From product recommendations to curated Netflix queues, we expect brands to not only know us, but to customize experiences for us.
Think about it: Spotify loyalists love personalized playlists based on their preference for every 90s boy band or indie folk. Netflix bingers don’t need to dive into a deep catalog to figure out what to watch next; instead, they’re given a list of recommendations. Amazon tells customers when a product is on sale, and provides product and price comparisons so customers feel confident in their final purchase.
It goes both ways, too.
For example: I’m looking for a new apartment. One apartment search site emails me dozens of recommendations per day, but they’re often out of my price range or do not include my preferred features. Another site is worse: it asks for my city and price range every time I log in.
The experience is impersonal and annoying, and I have no reason to use one site over the other.
To live up to customer expectations, personalization is no longer optional.
The same goes for email marketing. In a survey, the DMA found that half of email revenue was driven by segmented and targeted emails. Plus, 79% marketers with a documented personalization strategy exceeded their revenue goals, according to Monetate.
Here are 3 ways personalization benefits brands and their customers.
Brands that know their customers, win and keep their customers. That’s because personalized communications — such as targeted emails — empathize with customer needs and smooth the buyer’s journey. They treat the customer as a person, not just a name on a list.
Think about the big three brands discussed earlier: Amazon, Netflix and Spotify. They win customers by making it easy to click purchase, binge shows for hours or try out a new artist. They’ve given customers what they want, what they expect and what they didn’t even know they needed.
“Great personalization helps drives a virtuous cycle of loyalty in which the customer is engaged, provides data that improves the personalization further, which increases customer engagement, and so on,” Jeff Rosenfeld, vice president of customer insight and analytics for The Neiman Marcus Group, told CMO. “As loyalty improves, revenue goes up. Generally speaking, marketing to loyal customers is more profitable than spending elsewhere.”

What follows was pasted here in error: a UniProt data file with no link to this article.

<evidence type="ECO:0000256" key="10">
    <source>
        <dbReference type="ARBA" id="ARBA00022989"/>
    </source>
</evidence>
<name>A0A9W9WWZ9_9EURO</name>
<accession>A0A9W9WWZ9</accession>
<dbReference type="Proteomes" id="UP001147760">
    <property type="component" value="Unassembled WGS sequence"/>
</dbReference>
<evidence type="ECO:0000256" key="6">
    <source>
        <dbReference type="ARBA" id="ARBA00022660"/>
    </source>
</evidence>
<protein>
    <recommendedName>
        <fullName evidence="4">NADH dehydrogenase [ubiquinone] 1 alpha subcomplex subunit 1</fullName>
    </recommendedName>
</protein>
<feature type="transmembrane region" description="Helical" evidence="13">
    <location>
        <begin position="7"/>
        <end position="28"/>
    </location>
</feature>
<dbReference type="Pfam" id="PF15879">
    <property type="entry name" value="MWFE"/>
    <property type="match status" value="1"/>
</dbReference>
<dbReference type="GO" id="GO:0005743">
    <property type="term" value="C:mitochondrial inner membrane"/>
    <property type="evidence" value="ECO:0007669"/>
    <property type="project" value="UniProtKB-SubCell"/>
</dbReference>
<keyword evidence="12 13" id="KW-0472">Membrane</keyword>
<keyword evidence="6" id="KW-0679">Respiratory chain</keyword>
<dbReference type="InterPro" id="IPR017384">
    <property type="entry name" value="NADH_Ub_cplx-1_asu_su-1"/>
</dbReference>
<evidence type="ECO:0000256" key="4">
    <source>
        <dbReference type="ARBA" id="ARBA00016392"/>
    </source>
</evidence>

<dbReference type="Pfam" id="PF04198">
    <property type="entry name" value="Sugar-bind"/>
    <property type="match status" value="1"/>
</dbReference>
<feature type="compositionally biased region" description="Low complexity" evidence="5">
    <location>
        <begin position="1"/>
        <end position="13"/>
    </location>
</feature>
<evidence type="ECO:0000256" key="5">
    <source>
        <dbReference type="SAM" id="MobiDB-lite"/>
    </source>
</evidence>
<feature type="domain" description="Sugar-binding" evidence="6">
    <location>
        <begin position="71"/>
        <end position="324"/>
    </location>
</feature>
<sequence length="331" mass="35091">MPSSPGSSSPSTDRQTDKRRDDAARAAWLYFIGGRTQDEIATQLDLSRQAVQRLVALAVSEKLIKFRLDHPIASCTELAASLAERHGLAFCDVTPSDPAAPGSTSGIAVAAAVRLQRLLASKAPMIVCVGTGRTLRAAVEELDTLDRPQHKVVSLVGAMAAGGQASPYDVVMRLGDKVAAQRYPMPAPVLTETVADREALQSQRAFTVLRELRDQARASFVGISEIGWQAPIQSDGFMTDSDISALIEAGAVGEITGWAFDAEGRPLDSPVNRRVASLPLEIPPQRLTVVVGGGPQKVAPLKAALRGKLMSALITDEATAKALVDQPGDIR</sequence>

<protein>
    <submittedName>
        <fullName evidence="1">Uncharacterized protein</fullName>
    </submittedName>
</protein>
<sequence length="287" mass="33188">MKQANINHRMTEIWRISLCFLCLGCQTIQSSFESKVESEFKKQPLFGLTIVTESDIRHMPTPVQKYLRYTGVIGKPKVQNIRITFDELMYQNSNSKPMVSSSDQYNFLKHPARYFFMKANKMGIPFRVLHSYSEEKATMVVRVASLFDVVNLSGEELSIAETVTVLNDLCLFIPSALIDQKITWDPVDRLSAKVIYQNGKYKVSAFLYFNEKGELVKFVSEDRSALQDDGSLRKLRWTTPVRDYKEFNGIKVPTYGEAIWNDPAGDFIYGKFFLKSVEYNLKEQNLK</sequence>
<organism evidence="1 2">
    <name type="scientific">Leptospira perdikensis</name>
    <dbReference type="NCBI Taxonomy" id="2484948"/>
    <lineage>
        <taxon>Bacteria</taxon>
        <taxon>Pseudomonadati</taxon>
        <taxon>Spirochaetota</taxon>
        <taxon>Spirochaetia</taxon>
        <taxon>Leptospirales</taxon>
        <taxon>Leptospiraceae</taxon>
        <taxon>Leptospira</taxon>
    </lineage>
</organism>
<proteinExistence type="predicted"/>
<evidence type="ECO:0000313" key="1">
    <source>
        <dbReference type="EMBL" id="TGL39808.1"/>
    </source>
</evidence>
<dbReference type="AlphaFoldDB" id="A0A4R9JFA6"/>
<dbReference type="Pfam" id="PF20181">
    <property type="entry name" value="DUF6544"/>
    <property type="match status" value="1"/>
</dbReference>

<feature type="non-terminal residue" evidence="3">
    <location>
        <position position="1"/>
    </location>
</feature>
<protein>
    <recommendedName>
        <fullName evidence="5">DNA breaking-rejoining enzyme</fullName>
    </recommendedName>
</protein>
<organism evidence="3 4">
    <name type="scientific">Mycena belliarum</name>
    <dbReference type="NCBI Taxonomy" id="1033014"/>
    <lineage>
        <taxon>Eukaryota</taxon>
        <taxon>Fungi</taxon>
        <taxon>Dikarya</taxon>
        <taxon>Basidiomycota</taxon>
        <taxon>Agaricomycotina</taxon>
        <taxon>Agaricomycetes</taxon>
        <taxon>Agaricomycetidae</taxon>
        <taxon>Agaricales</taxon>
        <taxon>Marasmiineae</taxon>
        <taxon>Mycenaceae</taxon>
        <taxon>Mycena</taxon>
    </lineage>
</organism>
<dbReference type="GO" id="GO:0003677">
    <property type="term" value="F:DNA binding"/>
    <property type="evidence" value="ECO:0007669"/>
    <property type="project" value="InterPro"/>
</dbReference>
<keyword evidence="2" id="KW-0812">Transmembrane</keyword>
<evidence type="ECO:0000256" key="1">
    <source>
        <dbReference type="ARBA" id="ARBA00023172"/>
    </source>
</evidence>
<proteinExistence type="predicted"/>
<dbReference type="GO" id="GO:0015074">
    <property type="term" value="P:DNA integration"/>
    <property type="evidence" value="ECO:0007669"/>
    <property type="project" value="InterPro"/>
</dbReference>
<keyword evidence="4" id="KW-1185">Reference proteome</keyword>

Personalization isn’t just about marketing and sales — it affects customer service, as well.
This means using customer data to provide helpful content and smooth any roadblocks in the buying cycle across channels.
Home cycling brand Peloton leverages its huge customer database to determine the length of new fitness videos to create. It also recommends rides through personalized emails based on users’ tastes, and introduces newly available rides to users.
Retailers could send emails with the closest brick-and-mortar store to their customers, or ask for feedback post purchase.
Personalization isn’t just about behavioral data. It’s about knowing your customer wherever they are, so they can be met with the right message, at the right place, at the right time.
But data is often siloed or incomplete, leading to choppy, disperate marketing and customer service. Customers are sent offers for products they just purchased in-stores. A female prospect who just created an account is sent an offer for men’s clothing. Marketing opportunities are missed on social, mobile or display.
That’s why it’s essential to gather complete data and match customer identities across channels. Gathering enough accurate data is one of the biggest challenges that marketers face today, according to Experian, but thanks to strong data providers, robust CRMs and powerful AI, it’s possible.
Personalization is essential for creating a better brand experience and boosting the bottom line. Executing a strong personalization strategy can seem intimidating, but with robust and complete data assets — including first- and third-party data — brands of all sizes can create delightful customer experiences and boost ROI.